There is still a tendency among some marketeers to want to change elements of the offer without first testing. They tell you that they didn’t see a drop in sales last time they made a significant change so they don’t expect one this time. This misses the point as many factors affect sales and unless there is a control it is impossible to isolate how sales might have moved if the offer had not been changed.

Further, it is critical to understand how different segments respond to  changes to really understand its impact on the business. Inertia caused by factors such as brand loyalty, perceived risks of switching suppliers and habit formation mean that existing customer behaviour may not change immediately. The danger is that existing customer behaviour (i.e. no change) will hide changes in new customer behaviour as most sites are  dominated by repeat visitors.  Potential customers may be put off from signing up to your offer and you will never be aware of it unless you conduct a controlled online experiment.

7. If a small change is made to just one element of a customer journey we don’t need to consider conversion for the journey as a whole, just the element we are changing.

Websites are ecosystems. Every element is linked to other parts of the system through their interaction and influence on visitor behaviour. However, people who have been tasked with changing one element of a journey can be prone to focusing on their change in isolation of the customer journey as a whole.

This can have serious consequences if not challenged as even a minor change early on in a journey can significantly influence visitor expectations and behaviour. This can result in a reduction in overall conversion that is not anticipated by those working in silos. To avoid such situations ensure that marketeers appreciate the importance of measuring all the relevant conversion rates, including the overall journey conversion rate.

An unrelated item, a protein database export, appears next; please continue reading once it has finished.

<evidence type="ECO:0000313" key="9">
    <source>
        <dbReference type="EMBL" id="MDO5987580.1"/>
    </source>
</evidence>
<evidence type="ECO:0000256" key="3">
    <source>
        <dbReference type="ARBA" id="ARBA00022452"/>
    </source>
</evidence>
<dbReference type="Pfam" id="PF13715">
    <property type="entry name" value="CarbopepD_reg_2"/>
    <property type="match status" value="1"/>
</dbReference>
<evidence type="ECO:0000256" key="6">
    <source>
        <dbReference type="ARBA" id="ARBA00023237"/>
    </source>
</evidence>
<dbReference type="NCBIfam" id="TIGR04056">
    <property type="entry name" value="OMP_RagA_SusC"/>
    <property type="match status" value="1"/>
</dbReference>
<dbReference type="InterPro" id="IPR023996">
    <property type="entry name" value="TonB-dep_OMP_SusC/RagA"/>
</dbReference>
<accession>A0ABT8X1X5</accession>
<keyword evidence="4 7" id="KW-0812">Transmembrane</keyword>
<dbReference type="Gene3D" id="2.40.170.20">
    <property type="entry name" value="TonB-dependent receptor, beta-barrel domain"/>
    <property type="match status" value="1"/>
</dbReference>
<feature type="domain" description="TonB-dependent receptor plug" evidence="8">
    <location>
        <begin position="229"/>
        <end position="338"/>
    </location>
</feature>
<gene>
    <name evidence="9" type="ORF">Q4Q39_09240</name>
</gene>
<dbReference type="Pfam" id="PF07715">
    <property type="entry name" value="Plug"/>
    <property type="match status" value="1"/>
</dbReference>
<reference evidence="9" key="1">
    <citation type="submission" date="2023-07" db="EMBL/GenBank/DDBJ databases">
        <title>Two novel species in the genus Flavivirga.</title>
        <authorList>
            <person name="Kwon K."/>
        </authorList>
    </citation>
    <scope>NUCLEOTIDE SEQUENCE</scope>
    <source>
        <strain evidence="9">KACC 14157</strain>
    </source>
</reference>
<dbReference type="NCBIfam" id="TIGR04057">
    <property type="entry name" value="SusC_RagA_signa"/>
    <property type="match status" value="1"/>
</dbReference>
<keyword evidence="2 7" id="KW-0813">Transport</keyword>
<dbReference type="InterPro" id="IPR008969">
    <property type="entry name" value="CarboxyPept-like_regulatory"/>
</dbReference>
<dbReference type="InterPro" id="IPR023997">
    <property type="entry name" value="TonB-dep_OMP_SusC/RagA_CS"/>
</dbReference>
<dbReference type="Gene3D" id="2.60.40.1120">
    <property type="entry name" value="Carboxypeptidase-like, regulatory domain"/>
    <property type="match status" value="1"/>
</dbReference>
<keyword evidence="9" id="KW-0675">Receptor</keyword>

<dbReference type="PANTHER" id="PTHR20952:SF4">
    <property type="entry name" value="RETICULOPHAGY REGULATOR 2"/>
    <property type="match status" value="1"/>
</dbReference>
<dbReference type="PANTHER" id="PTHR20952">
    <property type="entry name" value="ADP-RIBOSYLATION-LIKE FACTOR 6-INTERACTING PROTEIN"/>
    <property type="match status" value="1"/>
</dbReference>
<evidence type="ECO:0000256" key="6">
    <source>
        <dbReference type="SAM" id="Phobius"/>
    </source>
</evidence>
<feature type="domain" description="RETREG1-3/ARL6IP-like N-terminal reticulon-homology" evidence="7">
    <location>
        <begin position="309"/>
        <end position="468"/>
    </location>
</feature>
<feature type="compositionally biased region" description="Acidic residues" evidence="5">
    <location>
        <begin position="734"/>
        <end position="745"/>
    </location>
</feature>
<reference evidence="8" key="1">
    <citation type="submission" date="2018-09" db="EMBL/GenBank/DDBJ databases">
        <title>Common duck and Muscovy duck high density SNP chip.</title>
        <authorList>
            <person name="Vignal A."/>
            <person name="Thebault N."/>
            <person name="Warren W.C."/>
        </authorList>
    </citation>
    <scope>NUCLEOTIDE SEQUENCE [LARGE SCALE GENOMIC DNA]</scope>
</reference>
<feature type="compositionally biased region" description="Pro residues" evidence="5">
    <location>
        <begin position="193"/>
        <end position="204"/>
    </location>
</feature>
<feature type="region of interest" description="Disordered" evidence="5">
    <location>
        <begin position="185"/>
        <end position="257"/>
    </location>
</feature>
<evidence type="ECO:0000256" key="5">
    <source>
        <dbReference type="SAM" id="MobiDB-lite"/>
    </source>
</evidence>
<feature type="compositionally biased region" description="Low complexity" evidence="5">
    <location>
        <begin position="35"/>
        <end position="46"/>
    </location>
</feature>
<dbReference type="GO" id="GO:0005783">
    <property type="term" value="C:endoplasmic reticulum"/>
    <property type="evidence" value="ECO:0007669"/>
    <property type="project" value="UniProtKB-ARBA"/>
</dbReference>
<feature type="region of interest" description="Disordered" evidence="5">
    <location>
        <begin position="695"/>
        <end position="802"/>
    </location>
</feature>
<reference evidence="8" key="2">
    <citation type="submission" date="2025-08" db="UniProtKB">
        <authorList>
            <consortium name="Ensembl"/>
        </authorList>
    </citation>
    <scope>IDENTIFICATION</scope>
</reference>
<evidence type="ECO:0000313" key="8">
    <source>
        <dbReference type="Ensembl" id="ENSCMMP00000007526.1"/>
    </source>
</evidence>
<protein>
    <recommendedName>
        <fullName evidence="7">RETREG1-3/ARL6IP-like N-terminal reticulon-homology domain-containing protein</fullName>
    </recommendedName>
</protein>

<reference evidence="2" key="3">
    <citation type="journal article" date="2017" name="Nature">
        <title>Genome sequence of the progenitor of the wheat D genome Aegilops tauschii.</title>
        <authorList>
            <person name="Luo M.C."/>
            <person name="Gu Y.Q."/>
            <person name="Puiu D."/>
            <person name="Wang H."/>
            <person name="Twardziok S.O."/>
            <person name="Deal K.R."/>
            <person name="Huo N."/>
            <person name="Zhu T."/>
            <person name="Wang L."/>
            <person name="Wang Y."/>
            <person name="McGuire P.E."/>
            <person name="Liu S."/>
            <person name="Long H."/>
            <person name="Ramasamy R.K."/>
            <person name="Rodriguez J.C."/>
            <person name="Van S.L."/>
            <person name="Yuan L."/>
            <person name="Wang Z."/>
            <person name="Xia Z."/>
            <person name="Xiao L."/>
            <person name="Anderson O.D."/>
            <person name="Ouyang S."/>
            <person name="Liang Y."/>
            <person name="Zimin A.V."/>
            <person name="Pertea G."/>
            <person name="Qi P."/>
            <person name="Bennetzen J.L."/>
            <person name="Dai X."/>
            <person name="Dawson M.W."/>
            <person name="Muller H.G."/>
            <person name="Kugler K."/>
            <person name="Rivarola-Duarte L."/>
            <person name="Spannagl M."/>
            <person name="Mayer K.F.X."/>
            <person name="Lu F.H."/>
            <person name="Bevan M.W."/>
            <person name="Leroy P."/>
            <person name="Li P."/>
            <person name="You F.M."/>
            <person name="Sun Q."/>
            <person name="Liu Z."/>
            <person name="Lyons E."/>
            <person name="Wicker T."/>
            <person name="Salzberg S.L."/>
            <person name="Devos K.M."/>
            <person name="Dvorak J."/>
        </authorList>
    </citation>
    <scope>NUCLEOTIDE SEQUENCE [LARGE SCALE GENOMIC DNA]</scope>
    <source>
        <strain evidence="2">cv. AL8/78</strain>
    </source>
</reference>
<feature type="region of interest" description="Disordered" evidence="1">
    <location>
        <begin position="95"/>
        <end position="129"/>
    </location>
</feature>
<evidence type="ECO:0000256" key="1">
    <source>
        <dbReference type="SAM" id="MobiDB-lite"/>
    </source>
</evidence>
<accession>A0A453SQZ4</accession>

Thank you reading my post. If you found this useful please share with the social media icons on the page.

You can view my full Digital Marketing and Optimization Toolbox here.

To browse links to all my posts on one page please click here.

Recommended reading:



  • About the author:  Neal provides digital optimisation consultancy services and has worked for  brands such as Deezer.comFoxybingo.com, Very.co.uk and partypoker.com.  He identifies areas for improvement using a combination of approaches including web analytics, heuristic analysis, customer journey mapping, usability testing, and Voice of Customer feedback.  By  aligning each stage of the customer journey  with the organisation’s business goals this helps to improve conversion rates and revenues significantly as almost all websites benefit from a review of customer touch points and user journeys.